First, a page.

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2017.07.31

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CORRECTION: Hellboy was not initially pitched to (and rejected by) DC, as was stated on the podcast.

"...as the nineties LOOMed..."
Hey-oh!

james robinson had a brief run on 'cable' directly preceding the legendary joe casey/ jose ladronn run.

Was it good? Because let me tell you pal: round 2 ain't going so well.

i have no idea...i came on board for joe casey. i do know that robinson left mid-storyline. casey's first 2 issues were the last 2 (of a 6 issue story) from robinson's run. i don't know what were the circumstances of his departure.

Tucker Stone asks some robust questions about the real social value of “transgressive” art. I’m inclined to think that carnivalesque suspending or tweaking of social/moral norms can be valuable when it gives marginalized people a sense of their own value and possibilities.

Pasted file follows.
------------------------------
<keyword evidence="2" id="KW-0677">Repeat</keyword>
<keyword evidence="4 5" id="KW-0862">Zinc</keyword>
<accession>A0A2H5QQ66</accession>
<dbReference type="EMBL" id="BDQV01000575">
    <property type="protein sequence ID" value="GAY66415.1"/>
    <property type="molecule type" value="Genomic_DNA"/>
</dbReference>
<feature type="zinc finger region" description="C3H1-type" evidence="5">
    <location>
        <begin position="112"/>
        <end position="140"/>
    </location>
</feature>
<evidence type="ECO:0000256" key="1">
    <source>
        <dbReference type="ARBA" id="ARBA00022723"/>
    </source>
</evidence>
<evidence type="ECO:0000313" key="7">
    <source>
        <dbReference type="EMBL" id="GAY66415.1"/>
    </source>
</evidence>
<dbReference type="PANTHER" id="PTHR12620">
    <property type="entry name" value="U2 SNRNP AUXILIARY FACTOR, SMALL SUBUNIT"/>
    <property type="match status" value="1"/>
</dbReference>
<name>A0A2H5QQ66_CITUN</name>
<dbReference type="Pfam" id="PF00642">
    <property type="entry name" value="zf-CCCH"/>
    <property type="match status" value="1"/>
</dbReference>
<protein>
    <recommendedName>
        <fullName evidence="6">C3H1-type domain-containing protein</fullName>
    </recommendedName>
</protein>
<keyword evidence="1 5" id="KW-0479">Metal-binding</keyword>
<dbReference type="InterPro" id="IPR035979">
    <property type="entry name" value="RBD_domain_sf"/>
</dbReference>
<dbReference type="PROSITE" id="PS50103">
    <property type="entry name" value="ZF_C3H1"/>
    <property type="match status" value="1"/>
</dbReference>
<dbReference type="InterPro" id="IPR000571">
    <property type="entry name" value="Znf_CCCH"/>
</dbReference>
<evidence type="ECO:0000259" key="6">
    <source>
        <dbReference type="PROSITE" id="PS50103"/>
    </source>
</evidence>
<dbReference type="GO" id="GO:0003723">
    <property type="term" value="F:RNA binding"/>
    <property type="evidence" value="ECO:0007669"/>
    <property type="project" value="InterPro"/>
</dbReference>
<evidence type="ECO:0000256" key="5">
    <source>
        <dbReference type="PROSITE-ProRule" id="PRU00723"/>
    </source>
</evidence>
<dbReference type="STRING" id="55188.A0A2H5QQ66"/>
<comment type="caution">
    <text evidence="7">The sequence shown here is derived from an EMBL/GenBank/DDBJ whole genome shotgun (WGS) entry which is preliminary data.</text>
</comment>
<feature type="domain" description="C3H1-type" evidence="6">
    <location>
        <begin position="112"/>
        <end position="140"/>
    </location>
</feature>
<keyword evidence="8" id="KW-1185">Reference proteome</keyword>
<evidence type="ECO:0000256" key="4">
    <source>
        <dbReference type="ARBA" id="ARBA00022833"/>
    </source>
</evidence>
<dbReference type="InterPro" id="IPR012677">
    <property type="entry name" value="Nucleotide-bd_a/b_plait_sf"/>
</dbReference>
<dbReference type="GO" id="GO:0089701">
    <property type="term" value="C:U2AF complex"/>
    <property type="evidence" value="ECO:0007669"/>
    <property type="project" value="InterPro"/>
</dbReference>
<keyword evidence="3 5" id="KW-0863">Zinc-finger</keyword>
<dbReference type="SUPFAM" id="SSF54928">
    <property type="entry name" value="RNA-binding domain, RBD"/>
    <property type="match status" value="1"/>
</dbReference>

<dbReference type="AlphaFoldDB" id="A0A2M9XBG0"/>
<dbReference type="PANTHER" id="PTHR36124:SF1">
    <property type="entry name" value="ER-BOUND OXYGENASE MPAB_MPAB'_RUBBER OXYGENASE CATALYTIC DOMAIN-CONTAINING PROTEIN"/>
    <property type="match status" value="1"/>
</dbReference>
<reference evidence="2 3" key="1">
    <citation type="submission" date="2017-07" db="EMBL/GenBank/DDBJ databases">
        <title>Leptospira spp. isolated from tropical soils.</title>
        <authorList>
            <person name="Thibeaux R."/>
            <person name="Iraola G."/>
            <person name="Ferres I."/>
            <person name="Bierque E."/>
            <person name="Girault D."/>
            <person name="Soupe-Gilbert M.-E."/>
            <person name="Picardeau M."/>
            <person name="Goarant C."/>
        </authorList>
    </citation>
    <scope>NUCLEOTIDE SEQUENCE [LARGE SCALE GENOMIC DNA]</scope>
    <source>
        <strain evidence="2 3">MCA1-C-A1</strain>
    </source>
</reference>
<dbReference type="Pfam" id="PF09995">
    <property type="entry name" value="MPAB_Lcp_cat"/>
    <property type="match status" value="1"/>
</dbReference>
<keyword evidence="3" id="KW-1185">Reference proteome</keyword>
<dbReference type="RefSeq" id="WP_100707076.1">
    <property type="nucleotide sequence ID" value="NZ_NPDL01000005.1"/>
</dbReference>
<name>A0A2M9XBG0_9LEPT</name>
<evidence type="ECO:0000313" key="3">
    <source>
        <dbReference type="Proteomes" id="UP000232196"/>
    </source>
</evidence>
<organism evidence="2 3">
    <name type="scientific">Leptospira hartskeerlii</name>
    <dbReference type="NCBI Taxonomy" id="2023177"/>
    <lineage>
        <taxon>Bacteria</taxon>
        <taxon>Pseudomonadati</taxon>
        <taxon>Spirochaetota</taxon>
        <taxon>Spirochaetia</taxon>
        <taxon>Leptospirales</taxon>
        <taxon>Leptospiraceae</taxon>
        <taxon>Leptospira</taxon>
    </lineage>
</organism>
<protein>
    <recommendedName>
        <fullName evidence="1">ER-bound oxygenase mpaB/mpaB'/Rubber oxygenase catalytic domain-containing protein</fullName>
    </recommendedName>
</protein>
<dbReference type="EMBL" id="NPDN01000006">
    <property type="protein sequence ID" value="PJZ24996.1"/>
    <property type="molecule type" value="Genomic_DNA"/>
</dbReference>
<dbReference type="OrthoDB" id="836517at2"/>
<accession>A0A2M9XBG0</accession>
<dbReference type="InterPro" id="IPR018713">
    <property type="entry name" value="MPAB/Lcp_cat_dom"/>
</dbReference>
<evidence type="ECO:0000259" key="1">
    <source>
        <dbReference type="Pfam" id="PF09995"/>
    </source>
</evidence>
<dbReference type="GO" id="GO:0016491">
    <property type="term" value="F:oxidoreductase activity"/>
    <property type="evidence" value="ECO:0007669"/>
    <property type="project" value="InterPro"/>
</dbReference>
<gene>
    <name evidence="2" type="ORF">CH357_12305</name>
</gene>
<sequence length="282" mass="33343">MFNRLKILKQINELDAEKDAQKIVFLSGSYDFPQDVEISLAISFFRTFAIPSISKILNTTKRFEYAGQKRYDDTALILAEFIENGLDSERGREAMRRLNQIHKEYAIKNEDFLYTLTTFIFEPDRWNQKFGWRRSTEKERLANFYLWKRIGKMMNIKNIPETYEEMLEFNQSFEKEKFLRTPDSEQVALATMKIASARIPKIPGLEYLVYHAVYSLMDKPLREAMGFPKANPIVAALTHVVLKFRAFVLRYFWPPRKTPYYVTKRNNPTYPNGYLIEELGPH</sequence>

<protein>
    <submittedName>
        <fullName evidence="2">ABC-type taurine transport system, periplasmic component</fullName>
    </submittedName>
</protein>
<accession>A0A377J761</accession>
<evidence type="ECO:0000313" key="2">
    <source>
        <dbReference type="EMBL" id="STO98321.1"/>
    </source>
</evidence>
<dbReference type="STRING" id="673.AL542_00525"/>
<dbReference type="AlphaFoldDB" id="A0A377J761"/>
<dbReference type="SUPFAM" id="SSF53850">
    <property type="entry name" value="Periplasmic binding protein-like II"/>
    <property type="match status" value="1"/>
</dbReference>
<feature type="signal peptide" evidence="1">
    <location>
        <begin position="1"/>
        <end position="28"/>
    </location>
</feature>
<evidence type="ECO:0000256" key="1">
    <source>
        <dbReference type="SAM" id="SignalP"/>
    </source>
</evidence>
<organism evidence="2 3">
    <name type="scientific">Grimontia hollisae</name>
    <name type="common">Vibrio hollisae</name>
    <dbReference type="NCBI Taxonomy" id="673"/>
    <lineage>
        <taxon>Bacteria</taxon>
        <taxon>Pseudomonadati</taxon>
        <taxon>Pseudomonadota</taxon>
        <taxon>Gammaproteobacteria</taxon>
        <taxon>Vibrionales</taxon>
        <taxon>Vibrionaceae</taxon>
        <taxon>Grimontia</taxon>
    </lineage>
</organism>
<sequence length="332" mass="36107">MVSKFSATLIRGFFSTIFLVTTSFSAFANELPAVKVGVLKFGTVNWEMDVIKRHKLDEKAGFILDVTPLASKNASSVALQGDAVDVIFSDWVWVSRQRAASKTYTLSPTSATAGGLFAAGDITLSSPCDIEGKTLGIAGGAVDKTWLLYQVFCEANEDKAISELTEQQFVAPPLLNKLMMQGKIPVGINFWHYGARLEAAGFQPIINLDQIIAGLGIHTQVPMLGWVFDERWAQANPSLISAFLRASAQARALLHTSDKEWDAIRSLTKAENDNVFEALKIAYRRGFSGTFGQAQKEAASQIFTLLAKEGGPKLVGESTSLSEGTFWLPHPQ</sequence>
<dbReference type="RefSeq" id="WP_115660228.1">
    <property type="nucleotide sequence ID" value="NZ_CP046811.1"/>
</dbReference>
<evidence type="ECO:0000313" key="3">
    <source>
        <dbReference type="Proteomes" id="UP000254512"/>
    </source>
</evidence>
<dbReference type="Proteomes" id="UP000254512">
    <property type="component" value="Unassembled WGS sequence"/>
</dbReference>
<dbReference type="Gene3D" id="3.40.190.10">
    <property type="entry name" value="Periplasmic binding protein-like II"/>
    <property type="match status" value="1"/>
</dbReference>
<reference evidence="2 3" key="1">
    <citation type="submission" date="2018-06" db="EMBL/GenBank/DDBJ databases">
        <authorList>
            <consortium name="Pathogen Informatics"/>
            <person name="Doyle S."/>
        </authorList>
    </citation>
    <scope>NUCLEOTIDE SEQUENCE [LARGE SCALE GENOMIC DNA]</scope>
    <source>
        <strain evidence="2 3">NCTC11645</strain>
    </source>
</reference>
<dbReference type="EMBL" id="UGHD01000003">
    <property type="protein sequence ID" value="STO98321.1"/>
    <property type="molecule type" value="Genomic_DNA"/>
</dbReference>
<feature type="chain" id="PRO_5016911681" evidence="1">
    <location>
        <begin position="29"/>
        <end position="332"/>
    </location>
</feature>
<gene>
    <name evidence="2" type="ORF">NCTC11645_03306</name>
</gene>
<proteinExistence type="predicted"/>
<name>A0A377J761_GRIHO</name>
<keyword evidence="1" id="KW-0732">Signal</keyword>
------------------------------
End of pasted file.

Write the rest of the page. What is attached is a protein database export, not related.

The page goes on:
In the 90s I flipped through some book on transgressive comedians and was confused to find that the author didn’t approve of Sam Kinison, who was my idea of a transgressive comic. Only with experience did I realize that Kinison’s aggressively entitled gay-bashing bro-comedy was violating my middle-class norms of politeness, but reinforcing regressive norms about gender and sexuality; a real dipshit brand of transgression. Crumb plays with many kinds of transgression, from life-enhancing to toxic. He’s right up/down there with D. W. Griffith, an artist we can neither embrace or dismiss.

I couldn't have said it better myself, and I didn't. Thanks Aaron. You nailed it.

Thank you for your kind words, Tucker! You're the one who got me thinking about it.

Anyway, Scott Bukatman has written a book titled Hellboy's world : comics and monsters on the margins. I've only peeked into it, but it's got a nice Walter Benjamin excerpt in the intro. I get all my Walter Benjamin in excerpts, but I always enjoy it.

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